Short Distance Trains

These trains usually run between city centres and suburban areas providing services to a huge population which would have been difficult for cars and other means of transport. Short distance trains include; commuter trains, rapid transit trains, trams, light rail, monorail, mine trains, magnetic levitation trains, railcar, heritage trains.

Commuter Trains.

These trains are used in cities to transport passengers from one point to another within short distances. They are usually employed between cities and their suburbs. They are a very efficient mode of transport to cater for a large population within cities. Compared with road transport, it carries much more people with far less pollution. They also travel much longer distances compared to other rapid transit systems and may share tracks with other trains. Commuter trains are used in every major city of the world with double decker trains being introduced for efficiency and increased capacity especially during rush hours when there is a high traffic of passengers using the train to go to work in the mornings. These trains are also modified to accommodate more passengers with the seats elevated in an upright position to provide for more standing room for passengers.

Rapid Transit Trains

Large cities in the world use rapid transit trains which may be referred to as underground trains or tube trains. These trains travel in underground tunnels or overhead bridges specially built for these train types. They can accelerate or decelerate at faster speeds than other long distance trains. Their configuration allow for the use of these trains for rapid transport of passenger to and from various parts of the city within a shorter time frame. In London these trains are referred to as underground trains or tube trains and in New York they are referred to as subway trains.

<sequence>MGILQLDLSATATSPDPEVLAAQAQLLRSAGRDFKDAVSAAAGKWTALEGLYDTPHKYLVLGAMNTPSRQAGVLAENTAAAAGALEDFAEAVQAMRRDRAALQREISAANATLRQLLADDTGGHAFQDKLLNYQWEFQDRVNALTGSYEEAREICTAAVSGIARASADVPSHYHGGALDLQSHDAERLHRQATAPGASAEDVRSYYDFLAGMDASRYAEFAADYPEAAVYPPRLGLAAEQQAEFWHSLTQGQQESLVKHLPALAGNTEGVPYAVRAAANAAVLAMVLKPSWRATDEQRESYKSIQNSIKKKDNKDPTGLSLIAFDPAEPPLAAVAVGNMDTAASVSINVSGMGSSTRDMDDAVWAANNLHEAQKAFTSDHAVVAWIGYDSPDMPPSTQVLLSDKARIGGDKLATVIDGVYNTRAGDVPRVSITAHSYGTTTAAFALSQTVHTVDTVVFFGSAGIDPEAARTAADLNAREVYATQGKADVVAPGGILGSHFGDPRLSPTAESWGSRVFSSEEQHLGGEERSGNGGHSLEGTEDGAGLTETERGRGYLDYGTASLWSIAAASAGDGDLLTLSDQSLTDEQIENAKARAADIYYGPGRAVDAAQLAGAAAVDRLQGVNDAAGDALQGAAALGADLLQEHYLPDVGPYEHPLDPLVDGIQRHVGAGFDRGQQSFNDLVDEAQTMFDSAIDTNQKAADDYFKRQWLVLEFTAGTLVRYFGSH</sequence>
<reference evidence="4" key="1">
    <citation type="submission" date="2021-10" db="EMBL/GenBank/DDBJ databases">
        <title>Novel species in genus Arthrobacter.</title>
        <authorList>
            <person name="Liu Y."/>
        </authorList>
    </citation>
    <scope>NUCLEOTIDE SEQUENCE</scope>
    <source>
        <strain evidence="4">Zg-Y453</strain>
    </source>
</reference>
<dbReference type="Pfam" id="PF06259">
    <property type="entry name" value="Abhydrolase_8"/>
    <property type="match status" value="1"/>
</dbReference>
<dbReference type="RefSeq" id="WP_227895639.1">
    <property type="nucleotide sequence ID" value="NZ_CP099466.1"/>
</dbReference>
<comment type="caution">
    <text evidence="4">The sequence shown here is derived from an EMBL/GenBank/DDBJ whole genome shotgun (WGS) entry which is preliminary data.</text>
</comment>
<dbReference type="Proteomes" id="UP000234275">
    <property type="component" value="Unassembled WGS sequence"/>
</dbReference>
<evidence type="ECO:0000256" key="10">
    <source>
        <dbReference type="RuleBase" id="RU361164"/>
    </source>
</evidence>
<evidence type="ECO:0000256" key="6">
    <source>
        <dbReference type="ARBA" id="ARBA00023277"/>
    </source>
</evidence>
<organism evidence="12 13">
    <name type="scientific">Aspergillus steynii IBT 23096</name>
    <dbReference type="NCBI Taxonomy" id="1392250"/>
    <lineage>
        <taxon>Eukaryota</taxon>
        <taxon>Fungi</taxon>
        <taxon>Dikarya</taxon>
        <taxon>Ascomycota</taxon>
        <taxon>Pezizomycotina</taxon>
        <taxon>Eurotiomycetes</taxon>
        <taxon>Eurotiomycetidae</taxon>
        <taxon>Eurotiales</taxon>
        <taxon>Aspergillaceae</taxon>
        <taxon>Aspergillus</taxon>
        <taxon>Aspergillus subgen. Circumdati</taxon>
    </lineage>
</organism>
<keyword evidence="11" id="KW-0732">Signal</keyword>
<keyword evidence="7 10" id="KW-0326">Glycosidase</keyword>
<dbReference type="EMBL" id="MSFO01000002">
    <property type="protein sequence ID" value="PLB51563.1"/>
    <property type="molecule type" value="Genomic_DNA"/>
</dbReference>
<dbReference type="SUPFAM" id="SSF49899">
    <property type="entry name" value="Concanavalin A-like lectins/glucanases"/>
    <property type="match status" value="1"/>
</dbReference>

Trams have different definitions depending on the country. In the UK there is a clear distinction between the tram and railroad. In the US trams are referred to as street cars or trolleys. The main difference between the trains and trams is that while trams run on public streets the trains run on their own tracks separated from the public streets.

Light Rail

Light rail trains are used for transportation for short distances within cities. They may be used as trams in some countries but usually have their own dedicated tracks. They are also referred to as interurban as they connect larger urban centres within a city to the city centre. Modern light rail systems may use abandoned rail lines to revitalize run down parts of the city or may be built with new rail lines entirely.


Monorails are special trains used for short distance transportation within a city and usually move on single rail elevated tracks. They are not commonly used but provide another efficient means of transportation to support a large city’s entire transport infrastructure network.

Maglev Trains.

These trains use Magnetic Levitation technology. This technology allows the train to ‘float’ above the track thus reducing friction and allowing higher speeds. These trains were first demonstrated in 1913 and was first commercially used in the UK in 1984 as an airport shuttle. The fastest commercially available maglev train is in China and runs at speeds of up to 430 km/ hr.


A rail car by definition is a self propelled railway vehicle designed to transport passengers. They usually consist of a single coach with a driver’s cab at one or both ends. It is also used to pull a whole train and may be referred to as a motor car in this case.

Heritage Trains.

These trains are operated by volunteers who are usually fans of trains as tourist attraction. The trains are usually formed from vintage trains no longer in use for commercial operations.

Airport Trains.

These trains are used to transport people from one point to another within an airport complex. They are electrically operated and may also shuttle passengers from the airport to other main train stations.

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